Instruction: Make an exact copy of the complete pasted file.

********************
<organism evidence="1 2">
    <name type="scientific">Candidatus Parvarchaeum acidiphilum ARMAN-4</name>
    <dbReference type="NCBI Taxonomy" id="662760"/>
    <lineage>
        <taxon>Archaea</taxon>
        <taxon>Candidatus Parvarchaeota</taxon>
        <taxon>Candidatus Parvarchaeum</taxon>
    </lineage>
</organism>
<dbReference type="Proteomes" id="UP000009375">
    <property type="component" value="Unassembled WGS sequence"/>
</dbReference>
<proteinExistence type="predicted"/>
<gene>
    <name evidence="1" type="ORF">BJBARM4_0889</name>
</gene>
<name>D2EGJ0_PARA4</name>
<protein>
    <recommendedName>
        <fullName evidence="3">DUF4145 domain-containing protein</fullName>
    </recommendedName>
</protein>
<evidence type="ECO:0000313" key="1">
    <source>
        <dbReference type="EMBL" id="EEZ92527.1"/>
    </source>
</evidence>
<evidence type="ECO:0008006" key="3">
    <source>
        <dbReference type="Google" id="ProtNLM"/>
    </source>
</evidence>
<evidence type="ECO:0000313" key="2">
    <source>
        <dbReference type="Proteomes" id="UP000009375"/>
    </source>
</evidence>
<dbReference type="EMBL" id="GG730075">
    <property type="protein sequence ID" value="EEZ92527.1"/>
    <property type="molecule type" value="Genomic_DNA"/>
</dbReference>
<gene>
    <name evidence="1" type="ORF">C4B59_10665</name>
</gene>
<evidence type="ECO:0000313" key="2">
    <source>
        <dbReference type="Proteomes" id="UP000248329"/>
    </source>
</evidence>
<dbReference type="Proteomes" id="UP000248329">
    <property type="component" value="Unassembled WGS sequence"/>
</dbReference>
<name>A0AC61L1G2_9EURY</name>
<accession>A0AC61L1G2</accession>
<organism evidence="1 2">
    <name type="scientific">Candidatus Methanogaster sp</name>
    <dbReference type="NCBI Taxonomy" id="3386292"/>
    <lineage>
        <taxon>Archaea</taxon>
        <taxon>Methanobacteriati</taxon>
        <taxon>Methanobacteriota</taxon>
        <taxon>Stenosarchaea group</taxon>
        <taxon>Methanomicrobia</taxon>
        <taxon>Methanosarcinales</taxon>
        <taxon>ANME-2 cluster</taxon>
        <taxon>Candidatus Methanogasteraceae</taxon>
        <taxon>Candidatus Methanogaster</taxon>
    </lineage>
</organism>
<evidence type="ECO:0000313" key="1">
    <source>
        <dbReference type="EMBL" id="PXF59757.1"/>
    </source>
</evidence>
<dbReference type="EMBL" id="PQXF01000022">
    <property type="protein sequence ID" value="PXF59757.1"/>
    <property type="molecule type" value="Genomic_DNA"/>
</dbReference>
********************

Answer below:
<organism evidence="1 2">
    <name type="scientific">Candidatus Parvarchaeum acidiphilum ARMAN-4</name>
    <dbReference type="NCBI Taxonomy" id="662760"/>
    <lineage>
        <taxon>Archaea</taxon>
        <taxon>Candidatus Parvarchaeota</taxon>
        <taxon>Candidatus Parvarchaeum</taxon>
    </lineage>
</organism>
<dbReference type="Proteomes" id="UP000009375">
    <property type="component" value="Unassembled WGS sequence"/>
</dbReference>
<proteinExistence type="predicted"/>
<gene>
    <name evidence="1" type="ORF">BJBARM4_0889</name>
</gene>
<name>D2EGJ0_PARA4</name>
<protein>
    <recommendedName>
        <fullName evidence="3">DUF4145 domain-containing protein</fullName>
    </recommendedName>
</protein>
<evidence type="ECO:0000313" key="1">
    <source>
        <dbReference type="EMBL" id="EEZ92527.1"/>
    </source>
</evidence>
<evidence type="ECO:0008006" key="3">
    <source>
        <dbReference type="Google" id="ProtNLM"/>
    </source>
</evidence>
<evidence type="ECO:0000313" key="2">
    <source>
        <dbReference type="Proteomes" id="UP000009375"/>
    </source>
</evidence>
<dbReference type="EMBL" id="GG730075">
    <property type="protein sequence ID" value="EEZ92527.1"/>
    <property type="molecule type" value="Genomic_DNA"/>
</dbReference>
<gene>
    <name evidence="1" type="ORF">C4B59_10665</name>
</gene>
<evidence type="ECO:0000313" key="2">
    <source>
        <dbReference type="Proteomes" id="UP000248329"/>
    </source>
</evidence>
<dbReference type="Proteomes" id="UP000248329">
    <property type="component" value="Unassembled WGS sequence"/>
</dbReference>
<name>A0AC61L1G2_9EURY</name>
<accession>A0AC61L1G2</accession>
<organism evidence="1 2">
    <name type="scientific">Candidatus Methanogaster sp</name>
    <dbReference type="NCBI Taxonomy" id="3386292"/>
    <lineage>
        <taxon>Archaea</taxon>
        <taxon>Methanobacteriati</taxon>
        <taxon>Methanobacteriota</taxon>
        <taxon>Stenosarchaea group</taxon>
        <taxon>Methanomicrobia</taxon>
        <taxon>Methanosarcinales</taxon>
        <taxon>ANME-2 cluster</taxon>
        <taxon>Candidatus Methanogasteraceae</taxon>
        <taxon>Candidatus Methanogaster</taxon>
    </lineage>
</organism>
<evidence type="ECO:0000313" key="1">
    <source>
        <dbReference type="EMBL" id="PXF59757.1"/>
    </source>
</evidence>
<dbReference type="EMBL" id="PQXF01000022">
    <property type="protein sequence ID" value="PXF59757.1"/>
    <property type="molecule type" value="Genomic_DNA"/>
</dbReference>